, elegant raillery, he would apparently rediscover her, as though saying: "Ah! You're still there, are you?" Constance could not meet him on the plane where his interests lay, and he never knew the passionate intensity of her absorption in that minor part of his life which moved on her plane. He never worried about her solitude, or guessed that in throwing her a smile and a word at supper he was paying her meagrely for three hours of lone rocking in a rocking-chair.

The worst of it was that she was quite incurable. No experience would suffice to cure her trick of continually expecting him to notice things which he never did notice. One day he said, in the midst of a silence: "By the way, didn't father leave any boxes of cigars?" She had the steps up into her bedroom and reached down from the dusty top of the wardrobe the box which she had put there after Samuel's funeral. In handing him the box she was doing a great deed. His age was nineteen and she was ratifying his precocious habit of smoking by this solemn gift. He entirely ignored the box for several days. She said timidly: "Have you tried those cigars?" "Not yet," he replied. "I'll try 'em one of these days." Ten days later, on a Sunday when he chanced not to have gone out with his aristocratic friend Matthew Peel-Swynnerton, he did at length open the box and take out a cigar. "Now," he observed roguishly, cutting the cigar, "we shall see, Mrs. Plover!" He often called her Mrs. Plover, for fun. Though she liked him to be sufficiently interested in her to tease her, she did not like being called Mrs. Plover, and she never failed to say: "I'm not Mrs. Plover." He smoked the cigar slowly, in the rocking-chair, throwing his head back and sending clouds to the ceiling. And afterwards he remarked: "The old man's cigars weren't so bad." "Indeed!" she answered tartly, as if maternally resenting this easy patronage. But in secret she was delighted. There was something in her son's favourable verdict on her husband's cigars that thrilled her.

And she looked at him. Impossible to see in him any resemblance to his father! Oh! He was a far more brilliant, more advanced, more complicated, more seductive being than his homely father! She wondered where he had come from. And yet…! If his father had lived, what would have occurred between them? Would the boy have been openly smoking cigars in the house at nineteen?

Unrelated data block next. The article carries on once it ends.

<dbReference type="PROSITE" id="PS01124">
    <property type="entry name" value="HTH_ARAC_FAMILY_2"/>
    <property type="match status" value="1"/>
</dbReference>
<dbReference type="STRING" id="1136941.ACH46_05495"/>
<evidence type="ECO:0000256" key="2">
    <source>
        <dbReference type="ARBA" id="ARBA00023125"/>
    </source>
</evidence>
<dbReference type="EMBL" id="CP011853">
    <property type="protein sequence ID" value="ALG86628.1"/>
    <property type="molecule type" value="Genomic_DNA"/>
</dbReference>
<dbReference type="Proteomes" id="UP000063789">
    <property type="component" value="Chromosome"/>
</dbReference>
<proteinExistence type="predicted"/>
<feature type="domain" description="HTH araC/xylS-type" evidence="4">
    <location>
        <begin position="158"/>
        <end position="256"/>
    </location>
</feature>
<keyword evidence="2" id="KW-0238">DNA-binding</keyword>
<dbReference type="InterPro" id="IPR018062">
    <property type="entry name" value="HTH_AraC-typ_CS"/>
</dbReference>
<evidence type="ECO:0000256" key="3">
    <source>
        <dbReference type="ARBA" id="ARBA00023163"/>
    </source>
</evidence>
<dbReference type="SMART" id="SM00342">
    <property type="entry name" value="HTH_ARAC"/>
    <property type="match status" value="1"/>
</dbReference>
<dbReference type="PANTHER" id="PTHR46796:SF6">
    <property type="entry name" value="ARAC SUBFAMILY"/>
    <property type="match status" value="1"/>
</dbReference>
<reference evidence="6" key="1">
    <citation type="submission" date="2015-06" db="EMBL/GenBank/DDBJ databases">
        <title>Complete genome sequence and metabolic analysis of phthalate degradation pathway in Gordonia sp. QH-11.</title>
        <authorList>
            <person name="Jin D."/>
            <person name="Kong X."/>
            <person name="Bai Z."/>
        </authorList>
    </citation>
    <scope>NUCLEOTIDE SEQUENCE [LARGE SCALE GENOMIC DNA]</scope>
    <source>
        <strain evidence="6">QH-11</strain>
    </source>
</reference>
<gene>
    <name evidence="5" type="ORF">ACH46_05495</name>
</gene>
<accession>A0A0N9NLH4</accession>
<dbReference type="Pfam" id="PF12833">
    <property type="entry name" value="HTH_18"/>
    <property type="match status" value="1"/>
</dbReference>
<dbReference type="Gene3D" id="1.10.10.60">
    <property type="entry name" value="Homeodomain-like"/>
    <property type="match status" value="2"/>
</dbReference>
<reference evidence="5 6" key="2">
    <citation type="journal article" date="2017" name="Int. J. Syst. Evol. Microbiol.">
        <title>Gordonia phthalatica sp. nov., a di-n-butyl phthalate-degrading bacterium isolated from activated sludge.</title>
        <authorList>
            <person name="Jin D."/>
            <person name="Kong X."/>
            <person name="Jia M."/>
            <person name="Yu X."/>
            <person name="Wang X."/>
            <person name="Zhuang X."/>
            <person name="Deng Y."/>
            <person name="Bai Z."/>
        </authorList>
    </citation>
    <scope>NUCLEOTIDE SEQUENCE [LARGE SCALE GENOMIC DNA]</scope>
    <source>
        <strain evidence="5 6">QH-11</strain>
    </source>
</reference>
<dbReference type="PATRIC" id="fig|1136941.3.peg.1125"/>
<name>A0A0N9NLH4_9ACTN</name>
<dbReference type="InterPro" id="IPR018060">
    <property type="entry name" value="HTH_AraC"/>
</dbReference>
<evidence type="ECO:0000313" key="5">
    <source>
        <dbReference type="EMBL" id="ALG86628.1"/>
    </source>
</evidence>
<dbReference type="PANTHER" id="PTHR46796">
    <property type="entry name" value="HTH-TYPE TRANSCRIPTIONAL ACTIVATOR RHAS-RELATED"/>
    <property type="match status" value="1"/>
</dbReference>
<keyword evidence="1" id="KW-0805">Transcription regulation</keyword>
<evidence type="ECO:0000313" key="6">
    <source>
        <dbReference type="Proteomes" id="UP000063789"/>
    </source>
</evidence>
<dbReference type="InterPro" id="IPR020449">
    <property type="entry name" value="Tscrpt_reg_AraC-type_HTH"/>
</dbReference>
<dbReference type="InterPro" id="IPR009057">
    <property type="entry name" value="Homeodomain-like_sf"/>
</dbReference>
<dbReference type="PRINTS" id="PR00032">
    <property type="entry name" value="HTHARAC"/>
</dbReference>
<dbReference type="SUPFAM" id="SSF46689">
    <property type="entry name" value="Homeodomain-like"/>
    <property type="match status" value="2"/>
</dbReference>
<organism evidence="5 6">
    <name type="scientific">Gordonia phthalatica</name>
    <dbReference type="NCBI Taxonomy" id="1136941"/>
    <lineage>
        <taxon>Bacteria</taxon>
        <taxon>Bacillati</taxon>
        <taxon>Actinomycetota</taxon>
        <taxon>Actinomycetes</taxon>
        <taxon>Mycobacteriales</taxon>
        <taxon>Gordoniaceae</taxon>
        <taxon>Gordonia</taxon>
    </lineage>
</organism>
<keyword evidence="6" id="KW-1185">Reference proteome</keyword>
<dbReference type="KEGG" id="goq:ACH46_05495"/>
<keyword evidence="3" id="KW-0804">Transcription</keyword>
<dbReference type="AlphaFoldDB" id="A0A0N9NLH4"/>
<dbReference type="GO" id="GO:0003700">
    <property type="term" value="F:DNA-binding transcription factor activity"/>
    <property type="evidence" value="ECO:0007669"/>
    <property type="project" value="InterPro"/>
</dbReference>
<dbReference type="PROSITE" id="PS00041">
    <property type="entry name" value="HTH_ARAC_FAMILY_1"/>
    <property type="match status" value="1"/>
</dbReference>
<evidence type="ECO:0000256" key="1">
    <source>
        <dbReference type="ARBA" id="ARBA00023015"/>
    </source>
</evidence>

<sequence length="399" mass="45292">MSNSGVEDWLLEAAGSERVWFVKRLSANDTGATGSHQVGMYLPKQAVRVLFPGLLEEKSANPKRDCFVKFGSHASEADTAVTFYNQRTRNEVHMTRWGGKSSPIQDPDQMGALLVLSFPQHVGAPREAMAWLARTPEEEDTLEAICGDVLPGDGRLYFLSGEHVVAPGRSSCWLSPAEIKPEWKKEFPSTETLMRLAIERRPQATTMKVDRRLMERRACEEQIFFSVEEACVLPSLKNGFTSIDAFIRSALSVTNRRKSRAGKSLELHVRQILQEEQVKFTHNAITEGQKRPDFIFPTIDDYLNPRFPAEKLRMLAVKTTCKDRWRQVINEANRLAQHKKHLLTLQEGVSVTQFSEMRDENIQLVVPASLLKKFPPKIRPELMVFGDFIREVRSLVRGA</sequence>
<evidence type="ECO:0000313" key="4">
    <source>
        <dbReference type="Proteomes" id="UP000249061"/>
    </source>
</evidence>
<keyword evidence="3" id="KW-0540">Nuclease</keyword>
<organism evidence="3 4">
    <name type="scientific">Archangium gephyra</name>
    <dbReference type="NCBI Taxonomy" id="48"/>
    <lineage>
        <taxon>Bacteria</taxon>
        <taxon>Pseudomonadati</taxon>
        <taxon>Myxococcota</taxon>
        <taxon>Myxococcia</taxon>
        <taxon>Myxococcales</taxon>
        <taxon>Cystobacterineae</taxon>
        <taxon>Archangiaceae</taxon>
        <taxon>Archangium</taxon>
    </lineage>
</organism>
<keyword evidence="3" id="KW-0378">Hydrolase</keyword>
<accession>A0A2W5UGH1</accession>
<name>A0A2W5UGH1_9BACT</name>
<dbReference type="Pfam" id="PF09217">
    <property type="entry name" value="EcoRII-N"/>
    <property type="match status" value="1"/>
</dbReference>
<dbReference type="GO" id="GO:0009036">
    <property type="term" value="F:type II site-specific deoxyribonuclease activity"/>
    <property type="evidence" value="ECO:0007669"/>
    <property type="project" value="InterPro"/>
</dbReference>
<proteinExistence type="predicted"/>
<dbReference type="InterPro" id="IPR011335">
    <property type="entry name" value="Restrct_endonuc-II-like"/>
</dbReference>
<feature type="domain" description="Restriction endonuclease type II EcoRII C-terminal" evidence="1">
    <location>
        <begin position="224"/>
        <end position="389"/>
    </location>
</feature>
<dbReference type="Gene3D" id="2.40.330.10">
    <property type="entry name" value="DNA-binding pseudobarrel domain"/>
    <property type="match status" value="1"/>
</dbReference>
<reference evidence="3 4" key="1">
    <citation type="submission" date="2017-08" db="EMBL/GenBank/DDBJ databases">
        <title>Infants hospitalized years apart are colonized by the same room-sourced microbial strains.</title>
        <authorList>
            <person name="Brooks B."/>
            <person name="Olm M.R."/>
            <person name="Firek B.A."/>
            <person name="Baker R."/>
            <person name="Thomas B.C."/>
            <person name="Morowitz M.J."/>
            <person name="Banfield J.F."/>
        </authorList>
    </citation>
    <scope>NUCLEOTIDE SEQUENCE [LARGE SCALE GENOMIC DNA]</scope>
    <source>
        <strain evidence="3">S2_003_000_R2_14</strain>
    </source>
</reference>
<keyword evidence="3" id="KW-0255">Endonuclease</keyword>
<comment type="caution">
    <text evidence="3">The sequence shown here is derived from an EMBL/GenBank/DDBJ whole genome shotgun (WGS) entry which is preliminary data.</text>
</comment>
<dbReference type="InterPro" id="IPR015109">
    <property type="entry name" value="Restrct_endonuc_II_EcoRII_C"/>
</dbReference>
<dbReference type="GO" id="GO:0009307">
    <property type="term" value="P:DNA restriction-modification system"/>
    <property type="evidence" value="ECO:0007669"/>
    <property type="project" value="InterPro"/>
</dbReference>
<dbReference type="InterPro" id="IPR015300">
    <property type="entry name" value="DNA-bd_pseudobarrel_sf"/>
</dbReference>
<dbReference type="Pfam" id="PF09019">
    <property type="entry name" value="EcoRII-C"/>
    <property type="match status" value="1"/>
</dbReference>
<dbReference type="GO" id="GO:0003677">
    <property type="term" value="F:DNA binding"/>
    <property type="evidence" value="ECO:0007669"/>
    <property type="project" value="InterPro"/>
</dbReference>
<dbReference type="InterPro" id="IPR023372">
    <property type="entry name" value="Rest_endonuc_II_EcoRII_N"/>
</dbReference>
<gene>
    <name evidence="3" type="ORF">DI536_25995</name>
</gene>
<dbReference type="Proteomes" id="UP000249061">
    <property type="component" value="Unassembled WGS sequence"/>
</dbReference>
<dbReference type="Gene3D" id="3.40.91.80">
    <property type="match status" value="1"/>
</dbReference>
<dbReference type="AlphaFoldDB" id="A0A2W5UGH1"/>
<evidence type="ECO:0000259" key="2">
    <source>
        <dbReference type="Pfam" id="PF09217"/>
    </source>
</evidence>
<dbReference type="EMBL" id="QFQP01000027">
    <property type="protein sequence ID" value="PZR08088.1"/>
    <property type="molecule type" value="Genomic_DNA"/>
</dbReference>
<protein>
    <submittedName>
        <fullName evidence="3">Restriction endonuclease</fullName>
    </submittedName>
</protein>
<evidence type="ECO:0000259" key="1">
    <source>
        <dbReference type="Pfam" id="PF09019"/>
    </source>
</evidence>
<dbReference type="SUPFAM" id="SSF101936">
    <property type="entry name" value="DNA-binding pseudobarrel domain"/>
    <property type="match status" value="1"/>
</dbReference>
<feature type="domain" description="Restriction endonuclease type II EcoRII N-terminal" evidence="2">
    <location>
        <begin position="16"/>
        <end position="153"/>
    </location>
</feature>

She laboriously interested herself, so far as he would allow, in his artistic studies and productions. A back attic on the second floor was now transformed into a studio-a naked apartment which smelt of oil and of damp clay. Often there were traces of clay on the stairs. For working in clay he demanded of his mother a smock, and she made a smock, on the model of a genuine smock which she obtained from a country-woman who sold eggs and butter in the Covered Market. Into the shoulders of the smock she put a week's fancy-stitching, taking the pattern from an old book of embroidery. One day when he had seen her stitching morn, noon, and afternoon, at the smock, he said, as she rocked idly after supper: "I suppose you haven't forgotten all about the smock I asked you for, have you, mater?" She knew that he was teasing her; but, while perfectly realizing how foolish she was, she nearly always acted as though his teasing was serious; she picked up the smock again from the sofa. When the smock was finished he examined it intently; then exclaimed with an air of surprise: "By Jove! That's beautiful! Where did you get this pattern?" He continued to stare at it, smiling in pleasure. He turned over the tattered leaves of the embroidery-book with the same naive, charmed astonishment, and carried the book away to the studio. "I must show that to Swynnerton," he said. As for her, the epithet 'beautiful' seemed a strange epithet to apply to a mere piece of honest stitchery done in a pattern, and a stitch with which she had been familiar all her life. The fact was she understood his 'art' less and less. The sole wall decoration of his studio was a Japanese print, which struck her as being entirely preposterous, considered as a picture. She much preferred his own early drawings of moss-roses and picturesque castles-things that he now mercilessly contemned. Later, he discovered her cutting out another smock. "What's that for?" he inquired. "Well," she said, "you can't manage with one smock. What shall you do when that one has to go to the wash?" "Wash!" he repeated vaguely. "There's no need for it to go to the wash." "Cyril," she replied, "don't try my patience! I was thinking of making you half-a-dozen." He whistled. "With all that stitching?" he questioned, amazed at the undertaking. "Why not?" she said. In her young days, no seamstress ever made fewer than half-a-dozen of anything, and it was usually a dozen; it was sometimes half-a-dozen dozen. "Well," he murmured, "you have got a nerve! I'll say that." Similar things happened whenever he showed that he was pleased. If he said of a dish, in the local tongue: "I could do a bit of that!" or if he simply smacked his lips over it, she would surfeit him with that dish.